What happened to the missing $700 million in customer funds?

It’s not clear, or if Corzine or anyone else at MF Global violated the law. When bankruptcies occur often it takes accountants months to account for all the assets. That’s especially true for financial firms which tend to have a lot of legal entities and may have had to put up collateral with many of its trading partners. Trading partners would be slow to give that money back, even if they are not fully entitled to it, now that it is clear MF Global won’t be able to pay off some of its bets.

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But it’s not looking good for Corzine and his colleagues. The Wall Street Journal is reporting that officials at the firm have admitted to regulators that the firm did divert money out of clients’ accounts, which is typically a no-no. The FBI has also said it plans to probe MF Global about the missing money. But regulators have yet to say whether MF Global’s employees broke any laws. The Securities Investor Protection Corporation is investigating client losses at MF Global as well.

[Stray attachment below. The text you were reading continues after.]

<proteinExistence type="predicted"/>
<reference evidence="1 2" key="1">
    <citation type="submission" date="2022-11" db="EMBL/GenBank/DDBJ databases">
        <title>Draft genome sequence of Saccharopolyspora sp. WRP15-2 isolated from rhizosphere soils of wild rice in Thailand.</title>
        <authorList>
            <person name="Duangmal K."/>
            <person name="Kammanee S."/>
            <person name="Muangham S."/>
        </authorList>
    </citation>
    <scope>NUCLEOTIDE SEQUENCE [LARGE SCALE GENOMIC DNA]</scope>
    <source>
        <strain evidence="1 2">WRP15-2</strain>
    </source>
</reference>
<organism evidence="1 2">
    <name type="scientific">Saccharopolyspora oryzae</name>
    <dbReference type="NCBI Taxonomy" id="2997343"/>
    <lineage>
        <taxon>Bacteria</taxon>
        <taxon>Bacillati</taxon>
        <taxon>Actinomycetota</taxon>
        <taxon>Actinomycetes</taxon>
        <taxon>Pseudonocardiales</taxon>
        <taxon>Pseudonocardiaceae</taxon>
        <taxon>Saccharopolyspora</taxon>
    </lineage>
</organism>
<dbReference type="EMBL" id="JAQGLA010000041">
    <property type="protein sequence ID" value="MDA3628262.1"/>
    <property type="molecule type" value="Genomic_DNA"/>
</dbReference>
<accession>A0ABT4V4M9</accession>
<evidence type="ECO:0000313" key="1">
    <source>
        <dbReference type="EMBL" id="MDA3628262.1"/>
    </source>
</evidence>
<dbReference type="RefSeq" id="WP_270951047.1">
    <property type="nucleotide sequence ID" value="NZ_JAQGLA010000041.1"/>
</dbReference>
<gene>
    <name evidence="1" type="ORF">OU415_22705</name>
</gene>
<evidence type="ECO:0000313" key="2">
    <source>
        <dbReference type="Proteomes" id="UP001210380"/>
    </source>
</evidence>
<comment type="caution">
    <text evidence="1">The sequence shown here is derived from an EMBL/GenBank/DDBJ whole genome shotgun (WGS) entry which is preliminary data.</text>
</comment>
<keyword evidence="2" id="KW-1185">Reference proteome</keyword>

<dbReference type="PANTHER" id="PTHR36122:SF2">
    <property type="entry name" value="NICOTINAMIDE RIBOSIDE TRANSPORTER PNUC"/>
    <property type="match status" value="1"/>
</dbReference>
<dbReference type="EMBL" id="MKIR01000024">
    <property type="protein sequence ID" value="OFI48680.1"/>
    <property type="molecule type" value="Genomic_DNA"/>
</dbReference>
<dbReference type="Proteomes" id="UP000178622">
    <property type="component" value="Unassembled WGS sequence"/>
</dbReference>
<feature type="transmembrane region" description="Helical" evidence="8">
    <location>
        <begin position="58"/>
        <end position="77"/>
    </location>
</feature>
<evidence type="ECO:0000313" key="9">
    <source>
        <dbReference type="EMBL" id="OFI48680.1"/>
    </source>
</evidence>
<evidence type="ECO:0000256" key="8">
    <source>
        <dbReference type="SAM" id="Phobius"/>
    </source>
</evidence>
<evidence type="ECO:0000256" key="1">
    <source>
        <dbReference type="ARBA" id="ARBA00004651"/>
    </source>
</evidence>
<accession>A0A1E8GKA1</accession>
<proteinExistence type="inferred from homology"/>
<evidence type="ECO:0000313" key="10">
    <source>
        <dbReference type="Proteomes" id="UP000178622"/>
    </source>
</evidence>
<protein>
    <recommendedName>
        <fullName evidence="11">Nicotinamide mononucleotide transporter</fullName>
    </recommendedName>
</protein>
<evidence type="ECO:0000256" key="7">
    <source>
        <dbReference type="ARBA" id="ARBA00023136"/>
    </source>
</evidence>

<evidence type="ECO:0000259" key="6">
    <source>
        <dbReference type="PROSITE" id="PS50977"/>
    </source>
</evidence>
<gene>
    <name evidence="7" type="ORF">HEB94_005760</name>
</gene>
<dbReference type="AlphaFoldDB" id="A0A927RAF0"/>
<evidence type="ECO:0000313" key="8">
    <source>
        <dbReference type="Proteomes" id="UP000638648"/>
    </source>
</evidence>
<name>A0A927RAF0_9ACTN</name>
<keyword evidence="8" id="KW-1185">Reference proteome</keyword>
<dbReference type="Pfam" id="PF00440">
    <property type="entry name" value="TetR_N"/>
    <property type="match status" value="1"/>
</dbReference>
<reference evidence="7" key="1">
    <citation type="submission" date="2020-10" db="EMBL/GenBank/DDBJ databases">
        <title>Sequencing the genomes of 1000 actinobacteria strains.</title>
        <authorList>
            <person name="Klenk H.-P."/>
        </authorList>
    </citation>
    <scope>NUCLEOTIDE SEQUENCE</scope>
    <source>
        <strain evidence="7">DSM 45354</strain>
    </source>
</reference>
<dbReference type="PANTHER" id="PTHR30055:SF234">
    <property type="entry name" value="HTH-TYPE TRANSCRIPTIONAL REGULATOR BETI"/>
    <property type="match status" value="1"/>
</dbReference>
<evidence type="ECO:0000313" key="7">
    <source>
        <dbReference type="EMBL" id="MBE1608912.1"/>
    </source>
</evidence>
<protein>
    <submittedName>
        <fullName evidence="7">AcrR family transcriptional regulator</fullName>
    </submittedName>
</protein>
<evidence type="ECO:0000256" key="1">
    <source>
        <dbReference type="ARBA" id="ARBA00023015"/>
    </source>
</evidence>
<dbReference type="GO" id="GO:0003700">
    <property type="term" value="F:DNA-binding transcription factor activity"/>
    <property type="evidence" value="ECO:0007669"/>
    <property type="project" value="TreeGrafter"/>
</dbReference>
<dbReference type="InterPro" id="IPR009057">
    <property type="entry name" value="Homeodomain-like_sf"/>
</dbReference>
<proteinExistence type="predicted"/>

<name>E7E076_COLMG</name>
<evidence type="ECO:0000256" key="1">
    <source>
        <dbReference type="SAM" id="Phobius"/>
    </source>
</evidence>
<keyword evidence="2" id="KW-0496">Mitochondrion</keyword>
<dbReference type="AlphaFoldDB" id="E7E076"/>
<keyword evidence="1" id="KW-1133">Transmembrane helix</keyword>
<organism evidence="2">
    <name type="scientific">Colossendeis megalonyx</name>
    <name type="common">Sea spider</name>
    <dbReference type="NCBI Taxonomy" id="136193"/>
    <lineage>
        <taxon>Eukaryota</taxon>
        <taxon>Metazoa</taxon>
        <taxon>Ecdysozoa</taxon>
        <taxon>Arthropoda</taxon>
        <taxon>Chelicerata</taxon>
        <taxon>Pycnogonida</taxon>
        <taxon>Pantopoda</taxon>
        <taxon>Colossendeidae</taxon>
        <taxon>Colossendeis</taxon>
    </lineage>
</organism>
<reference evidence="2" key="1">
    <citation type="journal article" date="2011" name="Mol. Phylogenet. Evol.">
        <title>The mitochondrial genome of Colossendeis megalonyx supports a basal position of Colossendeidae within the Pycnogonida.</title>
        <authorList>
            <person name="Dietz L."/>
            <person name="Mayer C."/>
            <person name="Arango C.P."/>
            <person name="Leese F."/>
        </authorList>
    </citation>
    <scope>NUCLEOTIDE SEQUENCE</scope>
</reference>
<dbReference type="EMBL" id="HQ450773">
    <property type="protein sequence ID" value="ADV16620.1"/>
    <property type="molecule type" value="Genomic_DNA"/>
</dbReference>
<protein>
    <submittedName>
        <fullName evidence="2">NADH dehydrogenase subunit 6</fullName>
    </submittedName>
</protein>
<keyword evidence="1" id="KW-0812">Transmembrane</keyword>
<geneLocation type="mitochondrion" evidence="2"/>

Are other U.S. banks at risk of failure?

So far, the problems at MF Global appear to not be spreading to other banks. While MF Global has $40 billion in assets, it only owed about $2 billion outright to other banks. What’s more, more than half of that debt is owed to J.P. Morgan, which is one of the strongest banks around. There are other banks that are owed $6.3 billion from loans MF Global took out to make its Euro debt bets. But those debts are backed by the bonds that MF bought, and if they end up being good as Corzine claimed, then those banks should get their money back, as well as the profits Corzine hoped to pocket for his firm. MF Global does not appear to have the same type of derivatives exposure to other banks that led to the demise of Bear Stearns and Lehman Brothers.

The question for investors is whether there are other similarly situated banks that may have made large bets in Europe that might do them in as well. Again it appears, MF stands alone in its outsized, and ultimately fatal, Euro bet. That hasn’t stopped some investors from being worried. Shares of another mid-sized brokerage firm Jefferies & Co. fell 10% on Monday on fears that it too had bought up large amounts of Europe debt. But Jefferies issued a statement this morning saying that it hadn’t made any large bets on the debt of Europe’s most financially troubled nations. Still, the stock market fell nearly 300 points on Tuesday, on fears that the Euro rescue plan wouldn’t do the trick. At the very least, that means that the ability of the Europe’s debt problems to continue to rock U.S. markets won’t end with MF Global.

Stephen Gandel is a senior writer at TIME. Find him on Twitter at @stephengandel. You can also continue the discussion on TIME‘s Facebook page and on Twitter at @TIME.